An representative of the government in Taipei based in Sydney puts her country's case forward;
It’s time for the world to help Taiwan step out of China’s shadow
https://www.brisbanetimes.com.au/world/ ... 58ypr.html
Sunday is the 110th National Day of the Republic of China (Taiwan). Most of the world has come to know us as simply Taiwan, yet even some are weary to call us that. We have our own judiciary, elections, military and currency. For as long as our existence, we have never fallen under another country’s jurisdiction.
The presence of our sovereignty could not be less subtle, yet we have constantly lived under the looming shadow of China’s oppression and intimidation.
For a country that claims us as part of its own, our beliefs and values could not be further apart. Over the past few decades, Taiwan has embraced its democratic values and flourished. Taiwan now ranks 7th and 11th respectively in the Freedom House report and the Economic Intelligence Unit’s Democracy Index, leading the world as one of the most free and democratic countries.
There is one thing wrong however. "Sunday is the 110th National Day of the Republic of China
" Ms Fan contends. Count back 110 years from now and it brings you to the year 1911: the year in which the last Manchu emperor was deposed and the Republic of China was inagurated by Dr. Sun Yat Sen.
Herein lies the obcession of the PRC regime on the mainland with ridding the world of it by incorporating Taiwan (forced or otherwise) into its domain. As far as the rest of the world is concerned the (1927 - 1949) Chinese civil war ended when the Communist side came to power in Beijing and chased the remnant of the Kuomintang (Republic of China) regime off the mainland into permanent exile on Taiwan. But that would not be how they would see it the top echelon of the Chinese Communist Party. As long as the Republic of China still exists offshore on Taiwan the final battle of the Chinese civil war will still not have been won.
It means, in other words, that off the Fujian coast is this rival to the CCP for the loyalty and allegance of the Chinese people. It means that as long as the R of C still exists the CCP cannot feel that its grip on China is secure.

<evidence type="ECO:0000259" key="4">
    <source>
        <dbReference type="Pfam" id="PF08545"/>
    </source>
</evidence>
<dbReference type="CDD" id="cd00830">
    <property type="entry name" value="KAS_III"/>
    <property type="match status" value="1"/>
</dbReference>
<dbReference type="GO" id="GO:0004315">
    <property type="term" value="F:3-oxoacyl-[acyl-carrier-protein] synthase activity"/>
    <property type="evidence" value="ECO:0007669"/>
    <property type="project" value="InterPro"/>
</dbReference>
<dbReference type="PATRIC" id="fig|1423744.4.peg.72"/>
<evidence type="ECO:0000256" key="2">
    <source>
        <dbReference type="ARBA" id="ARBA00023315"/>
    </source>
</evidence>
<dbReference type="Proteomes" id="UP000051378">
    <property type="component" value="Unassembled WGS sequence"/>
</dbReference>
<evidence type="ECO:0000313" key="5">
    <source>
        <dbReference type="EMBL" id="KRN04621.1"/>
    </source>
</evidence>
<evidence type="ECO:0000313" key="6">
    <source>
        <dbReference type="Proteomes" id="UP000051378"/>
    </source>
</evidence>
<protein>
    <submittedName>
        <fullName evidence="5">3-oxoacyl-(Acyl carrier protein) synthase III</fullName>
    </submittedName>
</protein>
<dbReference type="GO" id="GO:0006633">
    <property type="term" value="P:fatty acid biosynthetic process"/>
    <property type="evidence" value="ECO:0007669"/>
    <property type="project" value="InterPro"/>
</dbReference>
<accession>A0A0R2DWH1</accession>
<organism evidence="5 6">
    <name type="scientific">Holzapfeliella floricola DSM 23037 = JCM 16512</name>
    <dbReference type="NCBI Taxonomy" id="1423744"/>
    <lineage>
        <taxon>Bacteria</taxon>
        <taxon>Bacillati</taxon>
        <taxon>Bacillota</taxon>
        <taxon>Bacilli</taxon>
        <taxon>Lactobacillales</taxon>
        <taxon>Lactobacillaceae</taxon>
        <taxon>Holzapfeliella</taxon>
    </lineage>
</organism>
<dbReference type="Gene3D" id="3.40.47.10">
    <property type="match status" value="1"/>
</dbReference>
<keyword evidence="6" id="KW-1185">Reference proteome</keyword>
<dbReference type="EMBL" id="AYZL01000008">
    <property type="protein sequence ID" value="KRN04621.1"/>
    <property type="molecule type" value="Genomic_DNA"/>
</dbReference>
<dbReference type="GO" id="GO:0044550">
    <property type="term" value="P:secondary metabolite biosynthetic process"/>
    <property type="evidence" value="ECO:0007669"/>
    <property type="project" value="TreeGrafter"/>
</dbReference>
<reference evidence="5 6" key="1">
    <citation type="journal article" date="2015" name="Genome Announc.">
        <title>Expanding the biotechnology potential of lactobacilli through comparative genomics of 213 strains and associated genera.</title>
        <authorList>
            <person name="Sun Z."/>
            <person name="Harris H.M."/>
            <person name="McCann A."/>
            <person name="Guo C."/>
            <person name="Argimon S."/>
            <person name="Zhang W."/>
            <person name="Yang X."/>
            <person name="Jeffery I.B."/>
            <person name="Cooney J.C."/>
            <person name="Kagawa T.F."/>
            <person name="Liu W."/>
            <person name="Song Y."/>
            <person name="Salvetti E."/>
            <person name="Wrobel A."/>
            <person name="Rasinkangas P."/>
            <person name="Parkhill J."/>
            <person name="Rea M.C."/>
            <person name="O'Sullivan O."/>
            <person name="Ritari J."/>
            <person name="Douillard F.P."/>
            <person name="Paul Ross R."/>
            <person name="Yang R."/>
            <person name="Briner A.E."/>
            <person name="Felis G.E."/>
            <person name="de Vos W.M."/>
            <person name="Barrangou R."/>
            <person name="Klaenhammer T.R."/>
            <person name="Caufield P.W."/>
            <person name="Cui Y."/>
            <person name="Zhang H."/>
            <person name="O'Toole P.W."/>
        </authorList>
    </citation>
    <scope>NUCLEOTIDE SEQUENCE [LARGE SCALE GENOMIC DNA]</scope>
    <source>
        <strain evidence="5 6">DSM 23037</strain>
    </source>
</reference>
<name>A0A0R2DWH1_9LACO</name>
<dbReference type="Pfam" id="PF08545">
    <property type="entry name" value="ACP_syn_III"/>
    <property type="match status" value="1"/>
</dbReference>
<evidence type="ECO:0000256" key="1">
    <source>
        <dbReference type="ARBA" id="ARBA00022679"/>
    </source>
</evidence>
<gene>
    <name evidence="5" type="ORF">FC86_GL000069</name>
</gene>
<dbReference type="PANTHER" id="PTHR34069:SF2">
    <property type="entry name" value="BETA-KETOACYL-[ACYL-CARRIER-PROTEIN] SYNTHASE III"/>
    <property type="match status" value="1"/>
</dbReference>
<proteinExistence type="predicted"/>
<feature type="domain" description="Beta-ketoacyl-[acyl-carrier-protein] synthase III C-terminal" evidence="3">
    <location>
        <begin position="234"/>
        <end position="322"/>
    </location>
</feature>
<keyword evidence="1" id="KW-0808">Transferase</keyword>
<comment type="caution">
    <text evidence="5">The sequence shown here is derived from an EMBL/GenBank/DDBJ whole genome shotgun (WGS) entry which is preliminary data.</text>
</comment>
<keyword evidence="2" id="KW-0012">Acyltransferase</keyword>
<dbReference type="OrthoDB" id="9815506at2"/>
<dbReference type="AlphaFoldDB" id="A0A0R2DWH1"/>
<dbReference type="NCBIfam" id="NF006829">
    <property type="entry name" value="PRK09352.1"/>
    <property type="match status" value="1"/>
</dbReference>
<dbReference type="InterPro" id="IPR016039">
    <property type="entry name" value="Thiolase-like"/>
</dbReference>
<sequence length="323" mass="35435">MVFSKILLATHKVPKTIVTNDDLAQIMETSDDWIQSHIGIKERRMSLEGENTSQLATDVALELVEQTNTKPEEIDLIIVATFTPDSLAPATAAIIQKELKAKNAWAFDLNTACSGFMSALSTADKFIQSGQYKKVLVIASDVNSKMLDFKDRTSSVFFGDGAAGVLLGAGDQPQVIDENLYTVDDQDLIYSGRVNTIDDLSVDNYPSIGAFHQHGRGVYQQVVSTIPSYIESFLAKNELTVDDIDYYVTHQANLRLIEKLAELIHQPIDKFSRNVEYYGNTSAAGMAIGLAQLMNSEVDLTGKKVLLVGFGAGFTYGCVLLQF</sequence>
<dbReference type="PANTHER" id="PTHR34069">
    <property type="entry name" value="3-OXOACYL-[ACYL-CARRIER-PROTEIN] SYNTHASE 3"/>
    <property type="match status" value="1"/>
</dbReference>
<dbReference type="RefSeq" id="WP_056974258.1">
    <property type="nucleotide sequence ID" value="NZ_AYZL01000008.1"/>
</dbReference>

It means that on some future occasion when the PRC has entered a period of internal weakness and vulnerablity (Chinese policy makers think far ahead), Taiwan could act as the rallying point and nucleus for rebel forces that could plunge China back into renewed civil war. With foreign backing Taiwan and the revolt it formented would then be a real threat to the existence of the PRC.
(The fears of the PRC leadership would likely be informed from the long historical record of their country by past times of division. Possibly even by the Warring States period. There is nothing I know of in Marx that could have guided them in this.)
The ideal outcome as of now would be for the regime in Taiwan to abolish the title Republic of China
and rename itself the Republic of Taiwan: renouncing all future claims to be the legetimate government of China. If it could only convince the PRC establishment that it is only a harmless small island state of China's coast of regional Chinese heritage then all may be well.
Taiwan's Western backers should make this a condition of their support and if accepted repudiate their recognition of Taiwan as "part of China" and boldly enter into diplomatic ties with Taiwan..